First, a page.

We all have that inner voice that is critical, negative, and an all-around Debbie Downer. For some, that voice has a low volume, and for others it is set at max volume. All. The. Time.
How do you turn down the volume of negative self-talk, that inner voice that is harshest of your critics? As Thrive Global’s Arianna Huffington once said “Even our worst enemies don’t talk about us the way we talk to ourselves. I call this voice the obnoxious roommate living in our head. It feeds on putting us down and strengthening our insecurities and doubts.”
I have found that thinking of the obnoxious roommate as a radio station helps. When you hear that critical voice, and it starts drowning out the other voice in your head, the one that plays the positive vibes, make a conscious decision to change to a different station.
Don’t believe it? Think about when a sad, woe-is-me song comes on the radio. Suddenly your mood is dragged way down and out of nowhere you feel melancholy. What about when a positive and uplifting song comes on the radio? Suddenly the monotony of a long drive or the drudgery of traffic melts away. Changing the station in your head can have the same effect.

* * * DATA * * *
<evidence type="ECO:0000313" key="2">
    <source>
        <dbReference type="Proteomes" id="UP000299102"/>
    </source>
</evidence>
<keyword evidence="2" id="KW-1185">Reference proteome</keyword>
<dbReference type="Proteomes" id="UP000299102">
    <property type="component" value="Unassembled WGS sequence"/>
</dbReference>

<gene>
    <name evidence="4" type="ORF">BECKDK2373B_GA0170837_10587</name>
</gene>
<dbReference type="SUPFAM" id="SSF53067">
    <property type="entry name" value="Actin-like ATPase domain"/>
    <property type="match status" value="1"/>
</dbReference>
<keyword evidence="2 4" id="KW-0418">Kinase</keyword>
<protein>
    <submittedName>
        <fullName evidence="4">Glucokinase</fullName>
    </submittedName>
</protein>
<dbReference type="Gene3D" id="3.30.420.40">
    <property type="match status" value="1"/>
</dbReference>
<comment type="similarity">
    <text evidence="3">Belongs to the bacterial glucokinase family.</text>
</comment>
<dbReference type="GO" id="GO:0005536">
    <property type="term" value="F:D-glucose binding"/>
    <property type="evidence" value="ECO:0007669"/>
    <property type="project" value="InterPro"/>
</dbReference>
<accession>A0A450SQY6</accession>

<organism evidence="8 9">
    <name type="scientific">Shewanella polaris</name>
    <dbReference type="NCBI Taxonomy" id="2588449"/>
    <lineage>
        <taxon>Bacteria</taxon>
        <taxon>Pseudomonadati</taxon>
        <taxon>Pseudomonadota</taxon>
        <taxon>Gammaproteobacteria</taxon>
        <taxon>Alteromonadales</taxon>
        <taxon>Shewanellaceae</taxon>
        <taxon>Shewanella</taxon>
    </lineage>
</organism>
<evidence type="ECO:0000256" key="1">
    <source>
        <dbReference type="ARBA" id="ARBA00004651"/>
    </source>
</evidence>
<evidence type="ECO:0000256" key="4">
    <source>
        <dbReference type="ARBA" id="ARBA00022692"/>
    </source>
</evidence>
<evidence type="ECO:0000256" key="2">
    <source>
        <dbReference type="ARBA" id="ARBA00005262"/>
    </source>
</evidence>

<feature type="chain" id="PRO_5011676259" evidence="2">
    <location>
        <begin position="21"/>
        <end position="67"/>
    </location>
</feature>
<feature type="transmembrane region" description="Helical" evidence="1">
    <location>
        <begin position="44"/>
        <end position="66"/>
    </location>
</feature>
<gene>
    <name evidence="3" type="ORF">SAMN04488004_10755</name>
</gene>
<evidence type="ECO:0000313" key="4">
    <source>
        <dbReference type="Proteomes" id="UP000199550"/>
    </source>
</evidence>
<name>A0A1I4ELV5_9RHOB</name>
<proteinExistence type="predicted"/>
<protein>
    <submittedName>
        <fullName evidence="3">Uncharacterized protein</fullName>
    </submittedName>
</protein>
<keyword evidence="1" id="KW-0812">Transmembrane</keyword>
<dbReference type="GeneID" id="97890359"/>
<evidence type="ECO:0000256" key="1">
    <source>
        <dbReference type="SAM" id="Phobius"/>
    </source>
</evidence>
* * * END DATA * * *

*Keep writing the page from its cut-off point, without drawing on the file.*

Mentally picture yourself hitting a new button on the radio, finding a station playing an uplifting tune that lifts you up, drowning out that obnoxious roommate. With time and practice, you will find that changing the station changes your entire attitude and outlook.
If, like me, you do better actually hearing a peppy song to help drive out the negative self-talk, here are my go-to songs for quieting the negative self-talk:
Jimmy Clift I Can See Clearly Now
Journey Don’t Stop Believing
Justin Timberlake Can’t Stop the Feeling
Katy Perry Firework
Maroon 5 Moves Like Jagger
Pharrell Williams Happy
Use these or create your own playlist of positive songs so that you can quickly turn down the obnoxious roommate in your head whenever the need arises!
Cindy Joyce is the CEO of Pillar Search & HR Consulting. Pillar provides national executive search services for exceptional non-profits and foundations and socially responsible for-profit firms desiring top talent who want an occupassion, not just an occupation. In addition, Pillar offers human resources consulting services including leadership coaching, human resources audits, handbooks, assessing organizational design, training, team building, and employee communications. A woman-owned business, Pillar is based in Boston, MA, and works on both the local and national level. Cindy is an Adjunct Professor with Suffolk University’s School of Management and a sought-after guest speaker. For more information, please visit www.pillarsearch.com or email Cindy at [email protected].